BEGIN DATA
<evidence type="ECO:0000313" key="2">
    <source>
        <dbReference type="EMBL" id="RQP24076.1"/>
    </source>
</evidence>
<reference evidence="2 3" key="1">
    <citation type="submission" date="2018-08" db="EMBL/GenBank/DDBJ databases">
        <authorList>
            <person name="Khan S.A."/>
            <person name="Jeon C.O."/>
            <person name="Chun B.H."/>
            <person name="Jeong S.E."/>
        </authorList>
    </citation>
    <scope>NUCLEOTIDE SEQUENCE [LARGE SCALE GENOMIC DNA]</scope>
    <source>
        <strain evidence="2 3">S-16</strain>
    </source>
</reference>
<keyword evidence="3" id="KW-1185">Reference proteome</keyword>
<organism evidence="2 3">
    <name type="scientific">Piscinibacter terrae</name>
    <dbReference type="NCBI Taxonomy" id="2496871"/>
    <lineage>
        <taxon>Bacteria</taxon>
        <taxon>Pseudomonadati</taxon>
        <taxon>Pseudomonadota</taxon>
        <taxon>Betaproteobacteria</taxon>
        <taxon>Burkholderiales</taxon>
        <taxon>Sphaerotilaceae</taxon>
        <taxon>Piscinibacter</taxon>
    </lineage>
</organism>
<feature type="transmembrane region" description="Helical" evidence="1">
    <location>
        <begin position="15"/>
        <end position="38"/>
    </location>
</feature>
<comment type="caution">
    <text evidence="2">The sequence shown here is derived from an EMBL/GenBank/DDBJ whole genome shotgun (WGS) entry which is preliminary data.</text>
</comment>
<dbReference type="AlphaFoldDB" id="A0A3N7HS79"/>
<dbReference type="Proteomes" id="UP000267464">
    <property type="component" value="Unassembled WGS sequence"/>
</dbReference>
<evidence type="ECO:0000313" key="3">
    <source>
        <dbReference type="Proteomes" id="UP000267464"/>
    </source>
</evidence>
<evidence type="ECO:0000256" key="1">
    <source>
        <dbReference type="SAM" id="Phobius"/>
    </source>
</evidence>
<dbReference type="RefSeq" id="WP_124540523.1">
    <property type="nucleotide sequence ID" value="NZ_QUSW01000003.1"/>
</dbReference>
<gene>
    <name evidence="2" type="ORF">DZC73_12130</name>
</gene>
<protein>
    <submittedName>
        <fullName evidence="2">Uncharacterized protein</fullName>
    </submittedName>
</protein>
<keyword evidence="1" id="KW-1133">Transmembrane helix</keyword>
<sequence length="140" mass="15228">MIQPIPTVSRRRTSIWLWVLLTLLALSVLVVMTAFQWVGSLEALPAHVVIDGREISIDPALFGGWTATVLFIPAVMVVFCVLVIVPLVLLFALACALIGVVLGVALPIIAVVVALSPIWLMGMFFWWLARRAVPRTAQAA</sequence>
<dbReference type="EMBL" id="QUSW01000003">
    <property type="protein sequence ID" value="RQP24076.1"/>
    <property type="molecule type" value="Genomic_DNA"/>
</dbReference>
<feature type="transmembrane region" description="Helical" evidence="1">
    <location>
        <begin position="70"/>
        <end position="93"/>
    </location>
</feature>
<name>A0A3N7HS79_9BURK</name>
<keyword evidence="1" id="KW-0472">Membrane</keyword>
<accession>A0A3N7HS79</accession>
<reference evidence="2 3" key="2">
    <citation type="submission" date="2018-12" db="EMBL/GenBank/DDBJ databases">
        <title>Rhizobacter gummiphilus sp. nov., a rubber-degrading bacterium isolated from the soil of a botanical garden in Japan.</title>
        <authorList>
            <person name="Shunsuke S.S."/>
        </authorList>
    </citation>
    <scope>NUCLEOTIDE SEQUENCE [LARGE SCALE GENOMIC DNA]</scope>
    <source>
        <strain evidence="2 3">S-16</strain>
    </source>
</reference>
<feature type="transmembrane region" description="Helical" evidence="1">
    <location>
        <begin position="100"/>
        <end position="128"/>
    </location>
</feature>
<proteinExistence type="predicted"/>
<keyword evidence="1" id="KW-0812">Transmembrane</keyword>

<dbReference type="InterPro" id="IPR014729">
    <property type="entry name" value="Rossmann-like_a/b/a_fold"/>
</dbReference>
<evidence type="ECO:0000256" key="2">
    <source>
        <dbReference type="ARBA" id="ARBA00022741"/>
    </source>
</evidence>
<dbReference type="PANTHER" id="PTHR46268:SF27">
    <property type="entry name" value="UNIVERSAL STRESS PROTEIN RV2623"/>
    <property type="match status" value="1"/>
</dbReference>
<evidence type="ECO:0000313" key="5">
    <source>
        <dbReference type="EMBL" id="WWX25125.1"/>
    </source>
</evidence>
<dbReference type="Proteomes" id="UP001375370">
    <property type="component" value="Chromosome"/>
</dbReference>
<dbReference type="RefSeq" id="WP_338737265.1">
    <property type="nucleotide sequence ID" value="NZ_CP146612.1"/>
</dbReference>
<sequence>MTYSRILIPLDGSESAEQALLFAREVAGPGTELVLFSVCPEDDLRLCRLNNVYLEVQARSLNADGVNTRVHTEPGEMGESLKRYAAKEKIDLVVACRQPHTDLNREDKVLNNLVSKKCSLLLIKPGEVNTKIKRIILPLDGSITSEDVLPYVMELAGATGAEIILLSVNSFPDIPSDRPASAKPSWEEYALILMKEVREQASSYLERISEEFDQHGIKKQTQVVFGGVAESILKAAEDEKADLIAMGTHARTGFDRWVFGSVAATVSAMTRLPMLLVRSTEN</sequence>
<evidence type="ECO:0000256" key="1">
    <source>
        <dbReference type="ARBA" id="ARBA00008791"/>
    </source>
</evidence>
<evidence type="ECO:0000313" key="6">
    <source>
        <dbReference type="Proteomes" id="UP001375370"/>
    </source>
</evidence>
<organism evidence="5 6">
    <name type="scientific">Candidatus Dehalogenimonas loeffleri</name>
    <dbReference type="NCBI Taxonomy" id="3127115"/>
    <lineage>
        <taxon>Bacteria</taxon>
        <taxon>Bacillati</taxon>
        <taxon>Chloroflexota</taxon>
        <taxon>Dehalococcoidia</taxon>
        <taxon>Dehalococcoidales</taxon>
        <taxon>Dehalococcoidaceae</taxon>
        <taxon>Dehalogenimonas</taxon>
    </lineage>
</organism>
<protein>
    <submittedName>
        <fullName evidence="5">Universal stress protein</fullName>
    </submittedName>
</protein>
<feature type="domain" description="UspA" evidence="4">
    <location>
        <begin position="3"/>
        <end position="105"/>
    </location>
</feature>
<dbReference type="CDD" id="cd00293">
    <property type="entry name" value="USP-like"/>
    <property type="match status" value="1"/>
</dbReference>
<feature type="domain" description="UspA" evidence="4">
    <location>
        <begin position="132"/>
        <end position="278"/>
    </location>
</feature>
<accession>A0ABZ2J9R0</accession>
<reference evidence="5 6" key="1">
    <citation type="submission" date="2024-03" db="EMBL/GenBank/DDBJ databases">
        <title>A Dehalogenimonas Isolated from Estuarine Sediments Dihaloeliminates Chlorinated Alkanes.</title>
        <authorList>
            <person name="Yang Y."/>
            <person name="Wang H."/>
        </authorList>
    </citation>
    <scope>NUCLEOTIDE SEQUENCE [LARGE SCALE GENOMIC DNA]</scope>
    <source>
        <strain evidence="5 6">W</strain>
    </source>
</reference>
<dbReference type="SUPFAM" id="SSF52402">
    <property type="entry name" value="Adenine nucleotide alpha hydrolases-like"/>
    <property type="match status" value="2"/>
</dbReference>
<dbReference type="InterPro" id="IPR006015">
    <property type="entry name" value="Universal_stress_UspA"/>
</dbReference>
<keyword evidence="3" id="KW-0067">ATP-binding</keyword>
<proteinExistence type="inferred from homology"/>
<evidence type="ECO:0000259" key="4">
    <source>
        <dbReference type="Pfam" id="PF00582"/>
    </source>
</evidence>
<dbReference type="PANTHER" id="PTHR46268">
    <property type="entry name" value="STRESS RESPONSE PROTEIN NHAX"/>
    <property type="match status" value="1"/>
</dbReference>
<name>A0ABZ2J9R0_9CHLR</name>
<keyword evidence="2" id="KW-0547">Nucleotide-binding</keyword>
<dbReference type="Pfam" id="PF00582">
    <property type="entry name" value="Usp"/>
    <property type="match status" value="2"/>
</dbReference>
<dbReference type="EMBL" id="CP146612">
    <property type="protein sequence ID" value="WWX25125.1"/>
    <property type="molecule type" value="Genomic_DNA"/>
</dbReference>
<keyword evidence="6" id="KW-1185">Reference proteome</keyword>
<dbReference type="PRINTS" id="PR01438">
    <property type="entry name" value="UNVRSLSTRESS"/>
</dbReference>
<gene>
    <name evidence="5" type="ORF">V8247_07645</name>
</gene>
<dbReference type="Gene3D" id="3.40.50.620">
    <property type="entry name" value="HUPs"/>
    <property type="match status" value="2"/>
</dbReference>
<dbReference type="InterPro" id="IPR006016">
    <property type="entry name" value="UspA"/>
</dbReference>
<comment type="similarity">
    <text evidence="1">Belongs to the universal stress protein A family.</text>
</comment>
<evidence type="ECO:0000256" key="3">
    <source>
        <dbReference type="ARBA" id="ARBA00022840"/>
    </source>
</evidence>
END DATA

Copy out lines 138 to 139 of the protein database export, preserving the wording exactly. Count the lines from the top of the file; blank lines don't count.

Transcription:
    <name type="scientific">Candidatus Dehalogenimonas loeffleri</name>
    <dbReference type="NCBI Taxonomy" id="3127115"/>